FRAGRANCE AND GENDER

(© Article by Lightyears, Inc.)

Perfumer Pierre Gueros, in a recent interview (Perfumer & Flavorist, April 2009) made some comments on "genderless" fragrances which, he stated, were NOT the same as unisex fragrances.

He defined unisex fragrances as, for the most part, masculine fragrances that were not too masculine and added that the next step might be to make feminine fragrances that aren't too feminine.

All of this leaves the concept of "genderless" -- as opposed to unisex -- quite vague. It's hard to see a true distinction. But let's talk a little bit about gender and perfume.

In the world of fashion, or perhaps we should say the world of fashion REBELLION, there has always been a movement which started early in the 20th century (or earlier) to merge men's and women's looks. Chanel was one of the earliest and most brilliant adopters -- Chanel BEFORE "the little black dress."

In the 1960s jeans and t-shirts became the uniform of flower children. Cast off clothing -- even military clothing -- was now used by whomever. But in all of this, like the unisex perfumes Gueros speaks of, it was the woman who began adopting men's clothing to her own use until the fashion houses began to make that adoption for her -- designer jeans, t-shirts, boxer shorts and briefs. But I can't recall ever seeing "normal" men experimenting with bras and dresses. (Please excuse me if I'm wrong.)

Now let's look at perfume. Perfumes don't wear dresses, jeans, or three piece suits. They don't wear wingtips, cleats or high heels. Perfume! It's just a smell! What does sex have to do with it?

The answer is CULTURE. Women are expected to behave like women by smelling like women by wearing FEMININE fragrances. Guys are expected to small like men. A woman who wears a masculine fragrance is much less likely to be criticized than a man who wears a feminine fragrance.

In the 19th century it was easy. For the women there were florals. After all, until the advent of synthetic aroma chemicals, what else was there? Civet? Castoreum? Dog shit?

For men "the" fragrance tended toward citrus and lavender. First there was "4711" ("which actually CAME from Cologne!), then "Fougere Royal." Perhaps not surprisingly, "Jicky," while intended for women, was first adopted by men. This is not so strange as "Jicky" really falls into the "masculine" category. (Compare "4711" to "Jicky" and you will see this for yourself.)

But always, on into the 20th century, you could SMELL a perfume and KNOW whether it was intended for men or women. (Which is why men wore "Jicky".)

Is this the right approach to perfume?

Clearly today there is still a "men's" market and a "woman's" market. In our local Macy's the "men's" section is on one floor and the "woman's" on another. And the men's section is less than half the size of the woman's. This is typical. You'll also notice at your local mall that far more stores are devoted to the shopping needs of women than to those of men.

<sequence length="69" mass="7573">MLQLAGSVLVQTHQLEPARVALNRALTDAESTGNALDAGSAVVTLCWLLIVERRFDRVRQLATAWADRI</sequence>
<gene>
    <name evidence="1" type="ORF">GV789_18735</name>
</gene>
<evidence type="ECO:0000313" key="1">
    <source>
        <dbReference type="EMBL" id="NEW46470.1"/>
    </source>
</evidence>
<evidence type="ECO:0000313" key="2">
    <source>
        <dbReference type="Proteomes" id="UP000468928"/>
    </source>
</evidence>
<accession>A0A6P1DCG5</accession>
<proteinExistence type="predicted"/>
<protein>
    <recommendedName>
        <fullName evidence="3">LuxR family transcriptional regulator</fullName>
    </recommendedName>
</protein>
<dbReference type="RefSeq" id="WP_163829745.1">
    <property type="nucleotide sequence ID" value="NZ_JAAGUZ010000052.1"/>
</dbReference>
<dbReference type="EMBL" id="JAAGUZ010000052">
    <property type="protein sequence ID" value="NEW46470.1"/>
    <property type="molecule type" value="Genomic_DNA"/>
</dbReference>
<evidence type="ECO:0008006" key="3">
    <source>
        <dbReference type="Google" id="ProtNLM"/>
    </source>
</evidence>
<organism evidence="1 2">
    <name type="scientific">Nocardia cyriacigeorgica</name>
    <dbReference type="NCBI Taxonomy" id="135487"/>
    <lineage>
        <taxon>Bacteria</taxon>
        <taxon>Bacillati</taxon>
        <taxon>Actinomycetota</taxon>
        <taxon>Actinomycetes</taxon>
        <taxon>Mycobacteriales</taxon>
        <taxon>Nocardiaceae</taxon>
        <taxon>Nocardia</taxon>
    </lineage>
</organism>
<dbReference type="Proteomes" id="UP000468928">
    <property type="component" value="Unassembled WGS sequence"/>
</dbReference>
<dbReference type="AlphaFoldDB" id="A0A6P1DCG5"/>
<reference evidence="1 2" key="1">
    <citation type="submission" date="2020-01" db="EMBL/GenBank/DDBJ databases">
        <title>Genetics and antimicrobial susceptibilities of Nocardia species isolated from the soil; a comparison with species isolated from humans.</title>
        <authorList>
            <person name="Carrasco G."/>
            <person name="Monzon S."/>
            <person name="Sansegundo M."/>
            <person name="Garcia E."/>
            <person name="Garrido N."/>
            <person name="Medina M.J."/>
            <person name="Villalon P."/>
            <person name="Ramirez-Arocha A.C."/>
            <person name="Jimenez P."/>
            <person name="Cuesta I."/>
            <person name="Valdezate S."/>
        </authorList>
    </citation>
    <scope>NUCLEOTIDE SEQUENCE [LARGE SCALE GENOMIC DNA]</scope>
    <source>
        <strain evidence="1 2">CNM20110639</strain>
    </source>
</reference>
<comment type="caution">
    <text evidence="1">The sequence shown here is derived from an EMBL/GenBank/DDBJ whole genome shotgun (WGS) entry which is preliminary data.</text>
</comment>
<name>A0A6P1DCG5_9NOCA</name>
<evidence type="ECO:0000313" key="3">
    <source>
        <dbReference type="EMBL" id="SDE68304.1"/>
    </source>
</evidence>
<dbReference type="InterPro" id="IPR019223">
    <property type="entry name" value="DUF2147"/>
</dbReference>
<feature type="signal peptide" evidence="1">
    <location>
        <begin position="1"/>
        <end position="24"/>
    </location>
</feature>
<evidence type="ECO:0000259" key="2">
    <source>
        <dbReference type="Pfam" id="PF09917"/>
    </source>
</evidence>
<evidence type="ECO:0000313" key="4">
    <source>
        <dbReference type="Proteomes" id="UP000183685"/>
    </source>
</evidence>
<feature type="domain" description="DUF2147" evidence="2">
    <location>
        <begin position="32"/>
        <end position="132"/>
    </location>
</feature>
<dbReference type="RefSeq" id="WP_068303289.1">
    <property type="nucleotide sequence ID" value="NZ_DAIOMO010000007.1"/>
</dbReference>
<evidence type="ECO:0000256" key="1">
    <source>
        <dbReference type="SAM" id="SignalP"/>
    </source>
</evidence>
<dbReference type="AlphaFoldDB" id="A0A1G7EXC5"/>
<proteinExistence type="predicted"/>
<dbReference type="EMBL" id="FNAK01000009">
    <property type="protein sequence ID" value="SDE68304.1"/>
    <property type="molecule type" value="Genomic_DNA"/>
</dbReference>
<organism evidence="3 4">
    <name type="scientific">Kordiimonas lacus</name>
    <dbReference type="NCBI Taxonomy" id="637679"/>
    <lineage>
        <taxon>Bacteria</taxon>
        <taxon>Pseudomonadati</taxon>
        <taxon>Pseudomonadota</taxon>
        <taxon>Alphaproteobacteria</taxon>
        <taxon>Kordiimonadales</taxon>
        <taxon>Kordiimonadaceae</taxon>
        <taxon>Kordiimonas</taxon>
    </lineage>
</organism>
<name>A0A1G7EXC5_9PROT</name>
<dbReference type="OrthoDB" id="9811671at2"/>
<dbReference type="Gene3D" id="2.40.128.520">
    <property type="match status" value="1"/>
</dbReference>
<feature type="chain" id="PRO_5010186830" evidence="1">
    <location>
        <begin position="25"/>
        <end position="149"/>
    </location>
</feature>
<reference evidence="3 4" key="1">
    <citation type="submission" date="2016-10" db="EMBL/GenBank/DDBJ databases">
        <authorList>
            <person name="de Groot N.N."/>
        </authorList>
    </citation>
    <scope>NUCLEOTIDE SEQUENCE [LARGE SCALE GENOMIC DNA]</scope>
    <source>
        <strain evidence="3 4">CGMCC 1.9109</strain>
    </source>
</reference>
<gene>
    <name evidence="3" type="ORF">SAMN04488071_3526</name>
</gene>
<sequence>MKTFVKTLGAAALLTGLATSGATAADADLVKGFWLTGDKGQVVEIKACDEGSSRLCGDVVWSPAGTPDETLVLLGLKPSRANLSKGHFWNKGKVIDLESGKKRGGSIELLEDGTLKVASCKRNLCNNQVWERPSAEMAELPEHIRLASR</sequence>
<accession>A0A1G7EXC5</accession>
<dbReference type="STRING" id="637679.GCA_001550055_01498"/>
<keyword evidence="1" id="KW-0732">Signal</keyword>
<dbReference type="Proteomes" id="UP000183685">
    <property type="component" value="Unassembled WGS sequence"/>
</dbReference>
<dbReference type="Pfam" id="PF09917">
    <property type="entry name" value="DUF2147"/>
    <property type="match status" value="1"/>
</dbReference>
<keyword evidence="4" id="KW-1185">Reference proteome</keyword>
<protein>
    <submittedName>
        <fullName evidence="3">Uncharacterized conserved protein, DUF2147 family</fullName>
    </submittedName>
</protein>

Thus, at Macy's, the women's fragrances and men's fragrances are totally separated. Where would you PUT a genderless fragrance? You could, in this environment, ONLY offer it to women -- or to men.

Notice too -- and this is very important -- we label a fragrance "perfume" when it is intended for women and "cologne" when it is intended for men. Yet to the perfumer they are both simply perfume. When we go unisex we simply drop the "perfume/cologne" labels and become like laundry soap, i.e., nothing on the jug to say that it IS laundry soap -- the consumer just has to know.

A true genderless perfume won't fit the department store or fragrance counter marketing model. It will be marked neither "perfume" nor "cologne." I personally like the word "fragrance" as it is non-gender specific.

So where -- and how -- do you market a genderless fragrance? Clearly in the type of specialty shop where men's and women's fragrances will be displayed together -- to a sophisticated audience.

This suggests upscale shops, boutiques, and premium department stores (only the branches in the largest cities). And the internet? Perhaps, if the brand itself -- like Bond no. 9 -- is well know.

At present it would appear to me that "genderless" presents a rather targeted opportunity, one that requires a strong brand credibility and a very good knowledge (and relationship) with core customers.

Certainly it's a tricky proposition. But in time ???